Originally published by Varun Godinho on GlobalCitizen.com

The energy savings business in the real estate industry has always been a classic chicken-and-egg case. Building owners and operators want to reduce their massive utility bills, but at the same time they do not want to spend money on putting in place systems and processes that will enable them to save that money. That’s where Taka Solutions, a three-year-old Dubai-based company that retro fits existing buildings with energy saving equipment and technology, is a game changer.

“Whenever we upgrade a building, we pay all the costs, bear all the risks and finance the entire project ourselves – there’s no capital expenditure to the customer. When the customer begins to save energy, all we do is to take a small amount of that savings they generate [as our fee]. If we don’t save them anything on their utility bills, they don’t pay us. And they only start to pay us once they save,” says Charles Blaschke, co-founder of Taka Solutions.

There’s a sound socio-economic case to be made for retrofitting — which refers to the process of adapting existing equipment with newer technology in buildings in order to make them ‘energy efficient’. Buildings consume 40 per cent of the world’s energy in carbon. By implementing these energy- saving measures, the consumption could easily be halved, says Blaschke. “If every building in the world signed up with us, in five years the world’s energy in carbon consumption would be cut by 20 per cent. If that happens, along with a small amount of solar supply, climate change will basically be solved. The world doesn’t need another building – not least a bad building. What we need are efficient, healthy and green buildings.”

When approaching a new project, Taka – derived from the Arabic word for energy ‘taqa’ – tackles the project from both a technology and engineering standpoint. “At first we look at everything in pure engineering terms – changing light bulbs and thermostats, installing efficient ACs and water saving devices and using solar panels. We could seal up an entire building if needed. But then there’s the technology side too. We enter into a five to ten year contract with the building owner where we operate and monitor remotely, do cloud-based analytics, and use machine-learning predictive energy platforms to measure and monitor the energy savings.”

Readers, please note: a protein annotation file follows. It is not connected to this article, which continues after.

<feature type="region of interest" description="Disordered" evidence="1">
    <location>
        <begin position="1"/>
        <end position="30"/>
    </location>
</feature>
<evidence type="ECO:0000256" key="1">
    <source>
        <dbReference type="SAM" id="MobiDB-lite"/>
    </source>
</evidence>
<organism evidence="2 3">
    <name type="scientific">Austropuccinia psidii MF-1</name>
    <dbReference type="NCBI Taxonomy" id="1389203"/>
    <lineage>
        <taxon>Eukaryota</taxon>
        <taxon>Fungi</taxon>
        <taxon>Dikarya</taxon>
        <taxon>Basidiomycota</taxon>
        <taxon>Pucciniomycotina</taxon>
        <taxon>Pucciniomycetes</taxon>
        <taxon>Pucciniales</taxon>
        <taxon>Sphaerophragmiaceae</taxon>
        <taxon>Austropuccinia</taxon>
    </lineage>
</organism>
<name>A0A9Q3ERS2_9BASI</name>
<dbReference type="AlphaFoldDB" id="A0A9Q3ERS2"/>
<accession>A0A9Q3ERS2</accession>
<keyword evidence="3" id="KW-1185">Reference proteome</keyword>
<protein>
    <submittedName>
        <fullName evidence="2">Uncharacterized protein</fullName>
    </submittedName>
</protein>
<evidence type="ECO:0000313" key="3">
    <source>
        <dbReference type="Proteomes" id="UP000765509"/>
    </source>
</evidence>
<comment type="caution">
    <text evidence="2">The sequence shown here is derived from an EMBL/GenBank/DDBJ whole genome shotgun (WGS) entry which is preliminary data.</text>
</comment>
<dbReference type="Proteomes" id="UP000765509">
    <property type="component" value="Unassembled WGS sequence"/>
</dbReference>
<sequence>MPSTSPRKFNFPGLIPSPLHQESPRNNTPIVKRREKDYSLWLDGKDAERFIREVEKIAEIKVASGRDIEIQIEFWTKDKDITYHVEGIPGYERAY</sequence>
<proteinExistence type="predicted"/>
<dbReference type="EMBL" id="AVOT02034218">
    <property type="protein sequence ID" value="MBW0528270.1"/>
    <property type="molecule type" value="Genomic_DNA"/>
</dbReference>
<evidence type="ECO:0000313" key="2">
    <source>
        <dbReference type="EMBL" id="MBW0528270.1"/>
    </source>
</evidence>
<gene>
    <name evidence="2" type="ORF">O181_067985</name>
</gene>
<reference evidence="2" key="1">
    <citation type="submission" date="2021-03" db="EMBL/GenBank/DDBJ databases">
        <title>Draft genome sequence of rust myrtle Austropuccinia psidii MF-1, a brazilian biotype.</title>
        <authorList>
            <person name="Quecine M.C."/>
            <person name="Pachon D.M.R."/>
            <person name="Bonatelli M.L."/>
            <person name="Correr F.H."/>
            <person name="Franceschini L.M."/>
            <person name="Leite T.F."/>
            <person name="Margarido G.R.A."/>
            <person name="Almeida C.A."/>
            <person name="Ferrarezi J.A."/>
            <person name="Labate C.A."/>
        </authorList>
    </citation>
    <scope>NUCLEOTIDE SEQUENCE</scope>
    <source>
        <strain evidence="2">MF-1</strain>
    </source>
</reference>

The savings, calculated on the basis of utility bills, generated of a ‘smart building’ are not only immediate, but they’re significant too. “Take a typical 30-storey apartment or office tower in let’s say JLT, Marina or Business Bay, for example. We can easily save them about one million dirhams ($272,000) a year. If it’s a bad building, or if we invest heavily, we can save up to two million dirhams ($544,500) a year. That equates to less than a dollar per year per square foot saving – which is huge.” Taka has already executed 30 projects in Dubai, and Blaschke says that they’ve already helped customers save up to $4 million.

This isn’t Blaschke’s first entrepreneurial stint. He has an engineering and design background that he put to use in a startup he co-founded in 2011 with a couple of friends in Abu Dhabi. While that grew from a four-man operation to a few hundred, Blaschke saw the opportunity to take that learning and apply it on a far larger scale. “In the end, I wanted to use that technology to solve a bigger problem – climate change. The problem of inefficient, unhealthy buildings,” says Blaschke.

In just three years since setting up, Taka has already amassed a $30million war chest to finance its projects. As he puts it, “We are our own bank.” The investment fund is under their management, which means from the time a project is drawn up to the time the funds are approved is a week, if not less. We’re going to start offering financial products around investing and loaning money in energy efficiency insurance so that we can scale the impact not just in our projects but in other people’s projects too. “We are a social enterprise, but it’s also a money- making business with good returns.”

Taking note of the company’s ambitious plans are global heavyweights like Microsoft and GE – the Seattle-tech major awarded Taka the Disruptive Entrepreneur Award earlier this year. Blaschke even won the Gulf Region leg of The Venture competition – a Chivas Regal initiative to search for the world’s most promising social entrepreneur. He made it to the finals in New York earlier this year but missed out on the top prize where the winner received $1million prize money. “The biggest thing the Venture did was allow us on a global platform to tell our story of how power efficiency can solve climate change. And both from a B2B and B2C perspective, it showed that every person has the ability to reduce their carbon footprint.”

While the company has rapidly expanded in the Middle East, there are plans to go global in the near future with nearly 100 more projects in the pipeline. “We have projects in Abu Dhabi, Jordan, Lebanon, Saudi Arabia, Bahrain – all of the GCC MENA region. We’d probably like to invest over a $100 million in the next five years in energy efficiency projects around the world including Europe, United States, and the Far East. Our goal is to reach every single building and every single person in every apartment in the world.” And there’s no building tall enough that will stop him.